Program before your tour
- How about a stop-over in New York, or just one or two days longer in Mexico City before your round trip, with or without excursion program?
- Or have yourself pampered in a spa during two or three days: La Buena Vibra and Misión del Sol, near Cuernavaca, offer wellness of the highest level, at affordable prices.
- Those who love nature can visit the Copper Canyon or the Monarch butterflies in Michoacan, or make a stop at a coffee plantation.
PROGRAM AFTER your tour
After this trip through Mexico on the tracks of the Aztecs and the Mayas, we recommend an extension (3 to 5 days) to relax and muse on the impressions of your journey, on one of the countless white sand beaches of the Mexican Caribbean coast.
In the lower part of the travel configurator, you will find our choice of beach hotels.
Here you can also find an overview of the beach hotels, ranged by category:
- GOOD AND AFFORDABLE > show
- BUNGALOW HOTELS (small resorts in bungalow style) > show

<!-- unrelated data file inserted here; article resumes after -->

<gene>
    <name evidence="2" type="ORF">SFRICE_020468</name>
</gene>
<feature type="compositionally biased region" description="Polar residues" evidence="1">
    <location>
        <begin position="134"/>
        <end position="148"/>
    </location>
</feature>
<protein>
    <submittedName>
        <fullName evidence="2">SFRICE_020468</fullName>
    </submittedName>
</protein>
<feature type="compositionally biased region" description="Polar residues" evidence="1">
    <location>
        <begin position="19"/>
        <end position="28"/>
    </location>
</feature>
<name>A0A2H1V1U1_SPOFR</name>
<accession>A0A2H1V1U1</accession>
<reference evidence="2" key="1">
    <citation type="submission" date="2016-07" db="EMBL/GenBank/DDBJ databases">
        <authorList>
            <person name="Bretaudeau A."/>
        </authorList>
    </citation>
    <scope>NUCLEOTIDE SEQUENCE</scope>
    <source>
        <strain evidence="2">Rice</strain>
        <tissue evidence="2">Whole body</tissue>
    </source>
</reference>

- ALL INCLUSIVE RESORTS > show
@Skeptical about internet bookings?
@How do I book with Mextrotter?
@When is the best time to travel to Mexico?
@What costs should I calculate per day (food, drinks)?
How to guarantee that a small group tour will take place?
Our small group tours will be conducted with a minimum of 4 people (in some cases even with 2 people), which excludes almost always a cancellation of the tour. You will find the current number of participants in the travel configurator. If there are only 4 or less travelers of one language in a group the exceptional case may happen and a trip may be run multilingual (eg German & English).
Skeptical about internet bookings?
Only with Mextrotter: Travel first, pay afterwards! By paying only 4% extra you enjoy your trip first and pay within 7 days after you go back home.
How do I book with Mextrotter?